Ace Your Next Virtual Meeting with these Pro Tips

March 28, 2024
Peri Plantenberg
Ace Your Next Virtual Meeting with these Pro Tips

I spoke with public relations connoisseurs during PRSA SV’s Marketing team meeting to garner key insights on how to best run and attend virtual external meetings, company gatherings, and client get-togethers. Now, I’m excited to share their wisdom. Here’s a screen grab of our February meeting.

PRSA SV Marketing meeting participants offered tips for this story during the February meeting. I took a screen grab. Not pictured: Jeannie Entin who was on an airplane, and Max Morgan. Member Laura Tarbox Desmarais was a meeting guest. Meghan Fintland is the PRSA SV president.

1: Announce cameras on or off

Particularly for internal meetings, the day before the meeting, provide a heads up on whether cameras should be turned on or off. That way, a remote employee does not get their hair done or iron their best blouse, often time-consuming tasks, for nothing. — Michelle McIntyre 

2: Reveal casual or formal

In a similar vein, before a meeting, let attendees know if the meeting will be casual or formal. Dress code matters for online meetings, even if the view is only from the waist upward. — Nicole Ting

3: Understand your audience

Understand your audience’s needs for the meeting. For instance, some cultures or companies mandate cameras off. Know your audience and their goal. — Laura Tarbox Desmarais, meeting guest

4: Avoid multitasking

Don’t multitask. People in the meeting know when someone is writing an email, or texting. This isn’t to say that you can’t use your device to look things up, but you want to make the attendees aware by letting them know beforehand. This heads-up can be a simple, "That’s a new one! I’m going to look that up." Staying focused and keeping everyone on the same page tells attendees their time is important to you. — Camille Clark

5: Avoid eating on camera

Eat before or after a meeting. However, if you can’t avoid meeting-time eating, eat with your camera off and inform attendees, "I’m going to turn off my camera to eat." — Camille Clark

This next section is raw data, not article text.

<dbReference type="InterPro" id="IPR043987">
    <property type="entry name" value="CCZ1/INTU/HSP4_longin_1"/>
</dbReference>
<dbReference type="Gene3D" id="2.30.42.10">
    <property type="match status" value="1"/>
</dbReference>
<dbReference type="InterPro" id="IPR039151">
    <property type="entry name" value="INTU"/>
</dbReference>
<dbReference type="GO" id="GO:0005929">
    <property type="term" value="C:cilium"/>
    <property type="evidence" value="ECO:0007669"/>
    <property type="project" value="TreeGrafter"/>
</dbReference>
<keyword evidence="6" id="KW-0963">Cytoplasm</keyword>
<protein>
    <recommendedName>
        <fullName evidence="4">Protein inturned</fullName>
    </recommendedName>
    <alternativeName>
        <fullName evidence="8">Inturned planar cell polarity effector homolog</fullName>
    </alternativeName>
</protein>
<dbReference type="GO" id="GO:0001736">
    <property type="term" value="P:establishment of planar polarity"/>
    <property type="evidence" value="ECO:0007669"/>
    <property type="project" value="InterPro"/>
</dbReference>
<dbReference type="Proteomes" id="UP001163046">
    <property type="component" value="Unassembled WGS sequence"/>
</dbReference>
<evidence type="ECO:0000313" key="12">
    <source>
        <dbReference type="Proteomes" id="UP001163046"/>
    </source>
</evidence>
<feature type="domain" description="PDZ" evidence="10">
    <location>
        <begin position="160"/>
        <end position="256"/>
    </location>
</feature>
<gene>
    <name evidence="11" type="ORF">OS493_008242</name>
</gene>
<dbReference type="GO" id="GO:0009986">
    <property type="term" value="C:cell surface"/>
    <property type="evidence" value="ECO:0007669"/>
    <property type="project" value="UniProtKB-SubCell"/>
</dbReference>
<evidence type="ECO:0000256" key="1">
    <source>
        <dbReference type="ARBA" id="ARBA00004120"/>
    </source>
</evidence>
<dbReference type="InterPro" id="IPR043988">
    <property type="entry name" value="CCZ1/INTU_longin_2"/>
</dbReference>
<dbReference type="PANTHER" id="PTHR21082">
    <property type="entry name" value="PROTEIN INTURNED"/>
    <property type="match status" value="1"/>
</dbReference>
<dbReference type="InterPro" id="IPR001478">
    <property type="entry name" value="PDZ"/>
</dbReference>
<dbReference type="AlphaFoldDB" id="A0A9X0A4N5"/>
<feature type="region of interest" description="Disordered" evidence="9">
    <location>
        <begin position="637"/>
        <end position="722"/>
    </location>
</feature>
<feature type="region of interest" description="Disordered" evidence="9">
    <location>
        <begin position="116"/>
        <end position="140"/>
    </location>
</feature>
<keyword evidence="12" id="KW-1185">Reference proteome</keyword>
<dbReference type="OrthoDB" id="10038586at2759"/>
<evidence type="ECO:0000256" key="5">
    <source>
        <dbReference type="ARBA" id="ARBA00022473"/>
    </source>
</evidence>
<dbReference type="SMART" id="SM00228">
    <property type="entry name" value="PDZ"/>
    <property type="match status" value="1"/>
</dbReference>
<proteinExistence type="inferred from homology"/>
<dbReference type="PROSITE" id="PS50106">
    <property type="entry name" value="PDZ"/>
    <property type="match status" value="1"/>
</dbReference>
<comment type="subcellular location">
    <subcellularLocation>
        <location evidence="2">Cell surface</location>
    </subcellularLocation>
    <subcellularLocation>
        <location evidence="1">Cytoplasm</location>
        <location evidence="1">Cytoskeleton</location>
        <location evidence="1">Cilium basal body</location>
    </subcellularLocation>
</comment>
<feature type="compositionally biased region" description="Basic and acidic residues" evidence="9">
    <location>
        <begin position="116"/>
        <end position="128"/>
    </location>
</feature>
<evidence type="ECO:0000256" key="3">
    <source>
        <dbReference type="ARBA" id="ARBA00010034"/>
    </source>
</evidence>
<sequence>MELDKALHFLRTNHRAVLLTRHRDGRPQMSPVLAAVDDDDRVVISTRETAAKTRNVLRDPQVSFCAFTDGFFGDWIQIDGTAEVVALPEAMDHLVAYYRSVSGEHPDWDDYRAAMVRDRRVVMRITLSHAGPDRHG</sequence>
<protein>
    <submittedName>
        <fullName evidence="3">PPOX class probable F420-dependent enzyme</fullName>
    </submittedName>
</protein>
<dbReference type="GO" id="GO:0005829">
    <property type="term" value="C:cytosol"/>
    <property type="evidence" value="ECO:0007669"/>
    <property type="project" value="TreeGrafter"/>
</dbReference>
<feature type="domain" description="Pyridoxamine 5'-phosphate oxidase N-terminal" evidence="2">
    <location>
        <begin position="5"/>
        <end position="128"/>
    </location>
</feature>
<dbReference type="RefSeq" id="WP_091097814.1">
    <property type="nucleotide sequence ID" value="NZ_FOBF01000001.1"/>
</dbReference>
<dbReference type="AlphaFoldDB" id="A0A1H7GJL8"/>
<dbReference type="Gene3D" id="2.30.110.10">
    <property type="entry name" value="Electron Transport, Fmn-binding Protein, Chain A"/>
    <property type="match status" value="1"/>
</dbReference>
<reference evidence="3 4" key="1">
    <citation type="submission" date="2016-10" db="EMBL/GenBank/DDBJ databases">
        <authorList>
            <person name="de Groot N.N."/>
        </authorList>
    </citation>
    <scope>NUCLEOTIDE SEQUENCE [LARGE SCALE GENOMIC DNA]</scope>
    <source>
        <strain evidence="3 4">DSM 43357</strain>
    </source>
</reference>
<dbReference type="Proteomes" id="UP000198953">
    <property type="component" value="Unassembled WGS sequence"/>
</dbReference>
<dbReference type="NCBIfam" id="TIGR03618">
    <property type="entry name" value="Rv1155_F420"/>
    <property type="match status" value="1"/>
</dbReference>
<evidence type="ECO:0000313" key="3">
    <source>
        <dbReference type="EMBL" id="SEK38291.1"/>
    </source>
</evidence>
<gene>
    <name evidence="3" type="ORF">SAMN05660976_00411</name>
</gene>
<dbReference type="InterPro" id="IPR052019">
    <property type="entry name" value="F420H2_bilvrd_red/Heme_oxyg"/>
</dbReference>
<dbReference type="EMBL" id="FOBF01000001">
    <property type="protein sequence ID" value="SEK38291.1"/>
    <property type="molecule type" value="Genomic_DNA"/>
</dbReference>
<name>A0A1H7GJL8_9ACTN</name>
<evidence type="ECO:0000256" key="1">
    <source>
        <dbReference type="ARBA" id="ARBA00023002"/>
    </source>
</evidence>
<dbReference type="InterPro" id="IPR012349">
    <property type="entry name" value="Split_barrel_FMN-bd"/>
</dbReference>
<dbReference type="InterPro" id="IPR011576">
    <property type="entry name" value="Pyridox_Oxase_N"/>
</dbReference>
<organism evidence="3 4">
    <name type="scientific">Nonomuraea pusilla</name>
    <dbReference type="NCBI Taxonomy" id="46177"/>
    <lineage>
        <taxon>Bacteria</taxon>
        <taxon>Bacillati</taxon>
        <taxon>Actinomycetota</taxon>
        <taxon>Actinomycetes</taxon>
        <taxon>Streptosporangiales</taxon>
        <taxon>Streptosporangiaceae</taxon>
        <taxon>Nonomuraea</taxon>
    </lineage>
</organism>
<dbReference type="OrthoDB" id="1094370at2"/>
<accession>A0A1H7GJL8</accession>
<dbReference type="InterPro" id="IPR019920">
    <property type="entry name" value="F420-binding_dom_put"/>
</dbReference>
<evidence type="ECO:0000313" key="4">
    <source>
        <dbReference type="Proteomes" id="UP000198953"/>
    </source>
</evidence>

6: Tips for press conferences

Personalize the email invitations, follow up to confirm attendance the day of; check the technology; and do a Frequently Asked Questions (FAQs) session with speakers the same day. Practice answers as late as possible because often reporters want to ask about something that happened that day. — Michelle McIntyre

7: Lighting Tips

Make sure the camera is slightly above or at eye-level. Books can do the trick if you're working with a laptop. Ensure the lighting is pointed at your face, not above or below. Ideally, you're facing a window during the day as natural light is best. If that's not possible, you can get a ring light or other portable light and point it directly at your face. The idea is to not have pronounced shadows under your eyes, nose, or chin, and to avoid raking light — which is when the light source comes from the side and casts sideway shadows. Dial up the touch-up my appearance setting in Zoom and it will also help adjust for unflattering lighting. Dial into an empty video chat to test things out beforehand. — Jeannie Entin 

8: Attire Tips

In terms of attire, the same tips for TV apply to virtual meetings: avoid patterns, black, or white. A bold, solid-color top that contrasts with and complements your skin, hair, chair, and backdrop is a great choice. Dress for the job you want applies here. Expressing your culture and personality with accessories or clothing is always in style. I tend to choose solid sweaters or layer on a jacket over a shirt for more business-y meetings or virtual conferences. — Meghan Fintland.

Utilizing any or all of these wise meeting practices will lead to a happier, more engaged group. There may be better attendance at your next meeting as a result. 


‍Peri Plantenberg, a member of PRSA Silicon Valley's Marketing Team, is a second-year UC Berkeley student and a former sales, marketing, and business development intern at Unlocking Growth. Before that, Peri co-led the nonprofit Silicon Valley Youth Climate Action.

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